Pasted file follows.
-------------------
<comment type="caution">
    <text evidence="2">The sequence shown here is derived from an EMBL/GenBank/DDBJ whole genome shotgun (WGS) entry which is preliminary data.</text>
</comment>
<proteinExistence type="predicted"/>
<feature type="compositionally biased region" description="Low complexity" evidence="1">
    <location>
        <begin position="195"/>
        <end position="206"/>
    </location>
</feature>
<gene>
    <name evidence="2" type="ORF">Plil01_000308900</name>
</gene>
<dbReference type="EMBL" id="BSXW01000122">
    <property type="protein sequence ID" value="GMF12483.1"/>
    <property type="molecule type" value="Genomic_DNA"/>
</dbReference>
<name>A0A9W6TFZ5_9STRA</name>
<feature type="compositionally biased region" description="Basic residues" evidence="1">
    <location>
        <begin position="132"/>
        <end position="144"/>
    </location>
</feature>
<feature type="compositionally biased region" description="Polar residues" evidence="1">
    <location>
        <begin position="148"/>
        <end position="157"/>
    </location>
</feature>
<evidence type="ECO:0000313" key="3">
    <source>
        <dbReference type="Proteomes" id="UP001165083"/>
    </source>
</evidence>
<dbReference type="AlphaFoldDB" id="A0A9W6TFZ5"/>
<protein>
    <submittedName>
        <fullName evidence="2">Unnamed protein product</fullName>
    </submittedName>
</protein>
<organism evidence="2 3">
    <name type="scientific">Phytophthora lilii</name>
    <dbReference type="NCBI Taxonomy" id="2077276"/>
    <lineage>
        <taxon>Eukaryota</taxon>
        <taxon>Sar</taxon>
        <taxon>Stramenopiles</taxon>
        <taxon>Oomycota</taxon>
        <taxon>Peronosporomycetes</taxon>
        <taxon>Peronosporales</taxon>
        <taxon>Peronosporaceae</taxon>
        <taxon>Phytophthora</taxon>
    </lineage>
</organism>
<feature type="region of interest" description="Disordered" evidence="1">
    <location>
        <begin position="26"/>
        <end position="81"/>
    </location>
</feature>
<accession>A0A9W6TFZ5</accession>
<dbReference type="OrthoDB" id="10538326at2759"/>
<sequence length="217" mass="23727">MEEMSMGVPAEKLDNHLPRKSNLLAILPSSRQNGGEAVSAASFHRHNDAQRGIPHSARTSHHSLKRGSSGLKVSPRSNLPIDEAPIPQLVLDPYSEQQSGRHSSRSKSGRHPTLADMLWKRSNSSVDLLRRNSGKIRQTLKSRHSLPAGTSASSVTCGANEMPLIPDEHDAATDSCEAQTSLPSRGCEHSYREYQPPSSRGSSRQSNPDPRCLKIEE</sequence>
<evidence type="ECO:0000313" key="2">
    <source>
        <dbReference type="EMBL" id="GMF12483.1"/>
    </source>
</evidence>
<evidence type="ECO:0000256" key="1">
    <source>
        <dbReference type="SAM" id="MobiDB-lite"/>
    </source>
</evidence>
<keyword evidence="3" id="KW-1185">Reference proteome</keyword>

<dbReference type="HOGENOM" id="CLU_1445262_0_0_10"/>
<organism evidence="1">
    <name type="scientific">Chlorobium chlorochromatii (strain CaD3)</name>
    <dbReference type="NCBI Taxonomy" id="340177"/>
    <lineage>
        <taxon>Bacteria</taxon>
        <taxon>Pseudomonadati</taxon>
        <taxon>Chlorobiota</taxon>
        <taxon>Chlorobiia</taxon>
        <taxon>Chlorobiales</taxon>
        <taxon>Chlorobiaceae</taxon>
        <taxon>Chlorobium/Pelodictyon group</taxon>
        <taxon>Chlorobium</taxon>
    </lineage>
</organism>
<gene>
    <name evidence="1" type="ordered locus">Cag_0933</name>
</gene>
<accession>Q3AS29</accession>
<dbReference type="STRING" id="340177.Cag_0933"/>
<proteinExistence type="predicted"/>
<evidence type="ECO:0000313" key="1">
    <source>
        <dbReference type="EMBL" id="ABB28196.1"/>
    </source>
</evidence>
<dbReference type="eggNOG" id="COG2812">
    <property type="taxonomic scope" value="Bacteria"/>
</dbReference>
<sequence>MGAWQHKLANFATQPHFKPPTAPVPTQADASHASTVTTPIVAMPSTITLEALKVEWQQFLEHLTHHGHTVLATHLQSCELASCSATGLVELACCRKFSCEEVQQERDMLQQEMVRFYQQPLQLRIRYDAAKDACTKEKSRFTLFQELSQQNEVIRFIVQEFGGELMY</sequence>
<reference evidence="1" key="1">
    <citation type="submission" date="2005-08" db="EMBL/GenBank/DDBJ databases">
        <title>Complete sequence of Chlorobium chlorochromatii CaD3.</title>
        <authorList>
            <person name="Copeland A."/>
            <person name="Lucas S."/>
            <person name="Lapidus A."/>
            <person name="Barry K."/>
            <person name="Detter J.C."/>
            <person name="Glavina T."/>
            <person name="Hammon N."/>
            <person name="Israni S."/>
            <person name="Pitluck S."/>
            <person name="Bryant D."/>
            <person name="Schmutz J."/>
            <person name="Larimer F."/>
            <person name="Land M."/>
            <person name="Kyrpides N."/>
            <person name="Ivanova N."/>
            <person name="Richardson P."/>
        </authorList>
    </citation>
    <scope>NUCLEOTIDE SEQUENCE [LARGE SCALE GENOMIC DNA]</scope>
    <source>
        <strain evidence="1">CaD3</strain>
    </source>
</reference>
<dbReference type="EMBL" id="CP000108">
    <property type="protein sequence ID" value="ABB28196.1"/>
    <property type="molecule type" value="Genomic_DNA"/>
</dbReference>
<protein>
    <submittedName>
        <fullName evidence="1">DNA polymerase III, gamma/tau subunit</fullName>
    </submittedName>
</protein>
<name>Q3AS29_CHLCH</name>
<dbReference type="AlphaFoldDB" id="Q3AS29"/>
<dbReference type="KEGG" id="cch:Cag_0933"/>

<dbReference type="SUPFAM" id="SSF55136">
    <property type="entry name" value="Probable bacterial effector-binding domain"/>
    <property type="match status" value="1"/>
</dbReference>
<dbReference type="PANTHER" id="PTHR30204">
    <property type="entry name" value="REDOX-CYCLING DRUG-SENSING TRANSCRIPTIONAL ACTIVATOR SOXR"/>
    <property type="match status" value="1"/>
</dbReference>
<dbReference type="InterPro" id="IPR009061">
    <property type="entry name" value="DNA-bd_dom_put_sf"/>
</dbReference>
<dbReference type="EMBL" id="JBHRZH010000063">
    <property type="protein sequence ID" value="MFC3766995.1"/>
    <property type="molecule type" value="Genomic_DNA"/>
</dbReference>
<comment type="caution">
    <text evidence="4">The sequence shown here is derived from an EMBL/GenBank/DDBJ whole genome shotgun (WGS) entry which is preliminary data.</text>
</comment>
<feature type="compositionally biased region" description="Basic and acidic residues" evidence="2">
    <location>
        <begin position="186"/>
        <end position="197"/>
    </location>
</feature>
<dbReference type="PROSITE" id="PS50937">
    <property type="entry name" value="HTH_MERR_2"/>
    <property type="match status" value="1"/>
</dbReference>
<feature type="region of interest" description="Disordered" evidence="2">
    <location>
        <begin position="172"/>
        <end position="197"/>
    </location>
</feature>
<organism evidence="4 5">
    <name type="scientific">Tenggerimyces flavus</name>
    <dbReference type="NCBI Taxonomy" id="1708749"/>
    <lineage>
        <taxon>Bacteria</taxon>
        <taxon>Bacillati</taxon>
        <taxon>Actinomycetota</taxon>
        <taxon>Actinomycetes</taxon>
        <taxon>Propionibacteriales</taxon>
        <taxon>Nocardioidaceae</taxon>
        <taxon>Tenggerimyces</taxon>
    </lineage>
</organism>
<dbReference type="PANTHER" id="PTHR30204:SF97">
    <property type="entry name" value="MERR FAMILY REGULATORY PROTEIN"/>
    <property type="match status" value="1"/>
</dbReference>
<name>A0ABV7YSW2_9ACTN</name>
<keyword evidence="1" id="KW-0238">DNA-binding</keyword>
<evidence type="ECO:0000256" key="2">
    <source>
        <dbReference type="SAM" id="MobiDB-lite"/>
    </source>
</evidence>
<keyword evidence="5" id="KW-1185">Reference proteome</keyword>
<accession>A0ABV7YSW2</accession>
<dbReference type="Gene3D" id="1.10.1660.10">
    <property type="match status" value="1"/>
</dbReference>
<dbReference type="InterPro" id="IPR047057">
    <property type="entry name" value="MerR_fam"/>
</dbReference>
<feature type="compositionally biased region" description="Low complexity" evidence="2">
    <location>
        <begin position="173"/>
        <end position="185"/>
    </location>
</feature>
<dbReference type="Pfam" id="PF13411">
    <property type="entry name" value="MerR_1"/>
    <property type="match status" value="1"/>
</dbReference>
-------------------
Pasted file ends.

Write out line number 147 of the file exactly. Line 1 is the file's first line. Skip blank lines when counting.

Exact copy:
    <property type="match status" value="1"/>